Brain Topography

, Volume 29, Issue 6, pp 824–833 | Cite as

Developmental Trajectory of Beta Cortical Oscillatory Activity During a Knee Motor Task

  • Max J. Kurz
  • Amy L. Proskovec
  • James E. Gehringer
  • Katherine M. Becker
  • David J. Arpin
  • Elizabeth Heinrichs-Graham
  • Tony W. Wilson
Original Paper


There is currently a void in the scientific literature on the cortical beta oscillatory activity that is associated with the production of leg motor actions. In addition, we have limited data on how these cortical oscillations may progressively change as a function of development. This study began to fill this vast knowledge gap by using high-density magnetoencephalography to quantify the beta cortical oscillatory activity over a cross-section of typically developing children as they performed an isometric knee target matching task. Advanced beamforming methods were used to identify the spatiotemporal changes in beta oscillatory activity during the motor planning and motor action time frames. Our results showed that a widespread beta event-related desynchronization (ERD) was present across the pre/postcentral gyri, supplementary motor area, and the parietal cortices during the motor planning stage. The strength of this beta ERD sharply diminished across this fronto-parietal network as the children initiated the isometric force needed to match the target. Rank order correlations indicated that the older children were more likely to initiate their force production sooner, took less time to match the targets, and tended to have a weaker beta ERD during the motor planning stage. Lastly, we determined that there was a relationship between the child’s age and the strength of the beta ERD within the parietal cortices during isometric force production. Altogether our results suggest that there are notable maturational changes during childhood and adolescence in beta cortical oscillatory activity that are associated with the planning and execution of leg motor actions.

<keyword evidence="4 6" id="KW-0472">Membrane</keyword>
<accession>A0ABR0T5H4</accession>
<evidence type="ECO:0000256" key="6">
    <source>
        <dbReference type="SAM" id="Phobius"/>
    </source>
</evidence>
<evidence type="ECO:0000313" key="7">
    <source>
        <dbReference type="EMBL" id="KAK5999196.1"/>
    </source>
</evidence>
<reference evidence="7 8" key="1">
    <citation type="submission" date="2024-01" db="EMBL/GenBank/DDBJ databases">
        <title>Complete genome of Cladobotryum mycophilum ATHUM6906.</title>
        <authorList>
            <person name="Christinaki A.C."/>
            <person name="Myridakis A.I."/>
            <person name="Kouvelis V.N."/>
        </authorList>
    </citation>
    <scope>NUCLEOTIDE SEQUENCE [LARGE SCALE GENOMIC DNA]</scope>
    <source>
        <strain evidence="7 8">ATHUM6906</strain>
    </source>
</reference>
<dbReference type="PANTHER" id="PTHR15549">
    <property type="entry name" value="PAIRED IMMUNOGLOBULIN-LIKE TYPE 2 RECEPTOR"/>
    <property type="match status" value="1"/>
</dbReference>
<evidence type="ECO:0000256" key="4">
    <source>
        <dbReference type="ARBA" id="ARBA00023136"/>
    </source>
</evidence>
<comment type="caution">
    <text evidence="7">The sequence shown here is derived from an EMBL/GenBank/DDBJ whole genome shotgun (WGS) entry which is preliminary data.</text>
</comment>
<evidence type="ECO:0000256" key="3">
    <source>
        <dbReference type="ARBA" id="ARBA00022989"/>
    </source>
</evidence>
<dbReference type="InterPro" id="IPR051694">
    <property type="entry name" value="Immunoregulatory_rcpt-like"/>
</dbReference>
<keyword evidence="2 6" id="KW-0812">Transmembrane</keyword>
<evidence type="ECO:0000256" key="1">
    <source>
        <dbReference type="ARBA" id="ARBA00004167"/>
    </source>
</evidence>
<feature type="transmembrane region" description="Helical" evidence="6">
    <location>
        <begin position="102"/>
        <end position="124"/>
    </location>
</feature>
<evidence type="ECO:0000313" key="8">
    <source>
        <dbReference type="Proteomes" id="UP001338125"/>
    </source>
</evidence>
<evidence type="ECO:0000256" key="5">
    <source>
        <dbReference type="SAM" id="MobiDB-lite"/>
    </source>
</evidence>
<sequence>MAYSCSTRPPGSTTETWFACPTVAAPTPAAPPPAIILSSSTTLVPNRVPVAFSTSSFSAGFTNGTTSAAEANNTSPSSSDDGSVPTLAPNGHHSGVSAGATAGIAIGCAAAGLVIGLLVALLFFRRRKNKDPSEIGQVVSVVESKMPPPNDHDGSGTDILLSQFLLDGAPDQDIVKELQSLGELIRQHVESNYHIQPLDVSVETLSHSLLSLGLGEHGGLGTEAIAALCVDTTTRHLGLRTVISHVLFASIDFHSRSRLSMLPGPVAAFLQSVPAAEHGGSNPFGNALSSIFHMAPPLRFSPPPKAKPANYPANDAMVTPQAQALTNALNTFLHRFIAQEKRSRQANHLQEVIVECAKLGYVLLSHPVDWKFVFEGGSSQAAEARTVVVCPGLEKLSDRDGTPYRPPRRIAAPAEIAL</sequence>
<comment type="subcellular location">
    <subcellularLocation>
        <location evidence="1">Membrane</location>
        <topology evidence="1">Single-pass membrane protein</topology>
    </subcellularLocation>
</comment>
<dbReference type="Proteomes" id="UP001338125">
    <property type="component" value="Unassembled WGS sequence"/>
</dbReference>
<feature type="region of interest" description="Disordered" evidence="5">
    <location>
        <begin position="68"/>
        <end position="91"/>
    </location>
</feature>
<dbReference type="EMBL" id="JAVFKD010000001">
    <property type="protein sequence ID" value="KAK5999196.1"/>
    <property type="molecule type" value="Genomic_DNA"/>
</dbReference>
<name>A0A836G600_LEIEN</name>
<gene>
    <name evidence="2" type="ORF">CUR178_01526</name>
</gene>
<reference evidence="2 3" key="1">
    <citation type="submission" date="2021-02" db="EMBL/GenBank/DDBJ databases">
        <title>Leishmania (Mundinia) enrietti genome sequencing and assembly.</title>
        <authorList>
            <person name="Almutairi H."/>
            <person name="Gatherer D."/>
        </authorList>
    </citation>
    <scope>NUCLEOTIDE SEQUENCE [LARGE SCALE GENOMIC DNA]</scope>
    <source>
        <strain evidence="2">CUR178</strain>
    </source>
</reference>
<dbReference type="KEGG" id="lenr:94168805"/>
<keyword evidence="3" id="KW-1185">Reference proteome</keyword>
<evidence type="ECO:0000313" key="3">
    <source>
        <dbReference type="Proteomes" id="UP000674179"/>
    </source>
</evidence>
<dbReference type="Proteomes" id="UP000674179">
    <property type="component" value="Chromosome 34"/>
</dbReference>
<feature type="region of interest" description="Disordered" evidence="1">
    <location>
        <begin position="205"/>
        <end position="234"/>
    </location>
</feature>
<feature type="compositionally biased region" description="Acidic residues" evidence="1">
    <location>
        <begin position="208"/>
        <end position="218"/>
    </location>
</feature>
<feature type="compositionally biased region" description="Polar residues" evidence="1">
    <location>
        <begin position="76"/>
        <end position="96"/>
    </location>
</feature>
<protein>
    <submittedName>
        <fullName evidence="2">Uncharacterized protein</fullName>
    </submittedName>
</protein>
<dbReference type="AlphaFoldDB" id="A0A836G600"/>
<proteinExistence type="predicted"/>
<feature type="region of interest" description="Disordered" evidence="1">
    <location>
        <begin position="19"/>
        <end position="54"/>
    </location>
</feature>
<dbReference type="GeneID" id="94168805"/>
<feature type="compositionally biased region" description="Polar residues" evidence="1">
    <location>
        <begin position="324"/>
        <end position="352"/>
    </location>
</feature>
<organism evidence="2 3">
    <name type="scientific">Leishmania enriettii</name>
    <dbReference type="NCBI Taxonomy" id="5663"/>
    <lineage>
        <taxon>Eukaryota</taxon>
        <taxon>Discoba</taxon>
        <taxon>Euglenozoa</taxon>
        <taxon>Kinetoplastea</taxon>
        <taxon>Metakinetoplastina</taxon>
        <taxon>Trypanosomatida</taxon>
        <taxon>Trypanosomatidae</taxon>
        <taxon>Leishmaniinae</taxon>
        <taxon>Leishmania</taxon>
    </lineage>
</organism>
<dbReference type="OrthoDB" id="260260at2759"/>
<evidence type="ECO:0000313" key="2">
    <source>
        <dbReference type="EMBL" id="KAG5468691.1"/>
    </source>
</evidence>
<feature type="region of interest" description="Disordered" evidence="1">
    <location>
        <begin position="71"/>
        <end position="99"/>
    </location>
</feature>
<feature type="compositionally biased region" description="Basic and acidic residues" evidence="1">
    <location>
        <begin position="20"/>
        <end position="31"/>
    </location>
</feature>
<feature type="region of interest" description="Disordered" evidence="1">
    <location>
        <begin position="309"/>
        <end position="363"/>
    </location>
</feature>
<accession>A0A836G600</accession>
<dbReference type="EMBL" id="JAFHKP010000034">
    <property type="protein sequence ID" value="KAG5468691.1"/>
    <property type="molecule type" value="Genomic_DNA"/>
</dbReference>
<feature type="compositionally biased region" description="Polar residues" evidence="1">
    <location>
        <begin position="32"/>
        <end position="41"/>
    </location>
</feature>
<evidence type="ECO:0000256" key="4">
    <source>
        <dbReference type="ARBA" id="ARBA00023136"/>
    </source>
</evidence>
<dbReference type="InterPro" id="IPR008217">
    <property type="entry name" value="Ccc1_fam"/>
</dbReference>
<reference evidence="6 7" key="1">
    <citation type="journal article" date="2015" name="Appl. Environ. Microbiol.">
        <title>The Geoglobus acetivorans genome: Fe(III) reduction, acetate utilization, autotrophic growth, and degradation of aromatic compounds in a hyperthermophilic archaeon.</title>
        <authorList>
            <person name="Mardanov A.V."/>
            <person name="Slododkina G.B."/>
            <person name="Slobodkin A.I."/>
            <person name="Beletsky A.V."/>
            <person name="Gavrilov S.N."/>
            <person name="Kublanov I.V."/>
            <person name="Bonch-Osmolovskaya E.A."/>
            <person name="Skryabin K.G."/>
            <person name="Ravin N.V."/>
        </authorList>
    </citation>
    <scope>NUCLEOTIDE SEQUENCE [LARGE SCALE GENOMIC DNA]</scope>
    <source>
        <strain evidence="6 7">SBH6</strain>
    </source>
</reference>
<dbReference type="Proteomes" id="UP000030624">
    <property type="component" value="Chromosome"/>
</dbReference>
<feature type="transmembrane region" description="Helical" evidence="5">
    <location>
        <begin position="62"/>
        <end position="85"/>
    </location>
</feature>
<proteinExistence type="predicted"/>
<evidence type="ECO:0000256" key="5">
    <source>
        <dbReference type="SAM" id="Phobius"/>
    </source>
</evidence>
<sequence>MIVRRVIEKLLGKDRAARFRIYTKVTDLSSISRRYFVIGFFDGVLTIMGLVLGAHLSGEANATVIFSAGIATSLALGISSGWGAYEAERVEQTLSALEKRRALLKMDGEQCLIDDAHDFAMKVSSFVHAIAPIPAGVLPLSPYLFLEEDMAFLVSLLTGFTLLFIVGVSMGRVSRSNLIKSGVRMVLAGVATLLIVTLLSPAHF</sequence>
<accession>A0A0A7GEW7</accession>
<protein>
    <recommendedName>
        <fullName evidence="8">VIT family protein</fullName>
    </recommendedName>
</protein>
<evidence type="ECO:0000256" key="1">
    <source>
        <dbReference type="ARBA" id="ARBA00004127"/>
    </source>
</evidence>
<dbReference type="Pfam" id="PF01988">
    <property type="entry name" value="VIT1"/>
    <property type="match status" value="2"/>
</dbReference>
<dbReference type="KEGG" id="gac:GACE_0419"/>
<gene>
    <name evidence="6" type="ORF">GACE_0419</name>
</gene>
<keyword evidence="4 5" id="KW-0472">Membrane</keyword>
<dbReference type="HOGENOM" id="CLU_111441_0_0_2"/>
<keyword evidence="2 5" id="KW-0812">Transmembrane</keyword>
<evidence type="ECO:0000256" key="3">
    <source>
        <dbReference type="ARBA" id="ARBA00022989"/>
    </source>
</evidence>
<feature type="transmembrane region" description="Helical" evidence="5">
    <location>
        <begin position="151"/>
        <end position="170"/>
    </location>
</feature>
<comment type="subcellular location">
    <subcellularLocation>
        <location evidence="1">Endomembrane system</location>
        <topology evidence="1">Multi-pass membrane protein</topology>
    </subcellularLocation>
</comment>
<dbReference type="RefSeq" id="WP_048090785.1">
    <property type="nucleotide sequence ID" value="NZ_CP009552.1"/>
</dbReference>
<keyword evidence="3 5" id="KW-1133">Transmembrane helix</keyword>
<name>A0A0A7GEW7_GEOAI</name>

Children Leg Magnetoencephalography Parietal Sensorimotor 



This work was supported by Grants from the National Institutes of Health (5R21-HD077532, 1R01-HD086245) and the National Science Foundation (NSF 1539067).


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Copyright information

© Springer Science+Business Media New York 2016

Authors and Affiliations

  • Max J. Kurz
    • 1
    • 2
  • Amy L. Proskovec
    • 2
    • 3
  • James E. Gehringer
    • 1
    • 2
  • Katherine M. Becker
    • 2
  • David J. Arpin
    • 1
    • 2
  • Elizabeth Heinrichs-Graham
    • 2
  • Tony W. Wilson
    • 2
    • 4
    • 5
  1. 1.Department of Physical Therapy, Munroe-Meyer Institute for Genetics and RehabilitationUniversity of Nebraska Medical CenterOmahaUSA
  2. 2.Center for MagnetoencephalographyUniversity of Nebraska Medical CenterOmahaUSA
  3. 3.Department of PsychologyUniversity of Nebraska – OmahaOmahaUSA
  4. 4.Pharmacology and Experimental Neuroscience, College of MedicineUniversity of Nebraska Medical CenterOmahaUSA
  5. 5.Department of Neurological Sciences, College of MedicineUniversity of Nebraska Medical CenterOmahaUSA

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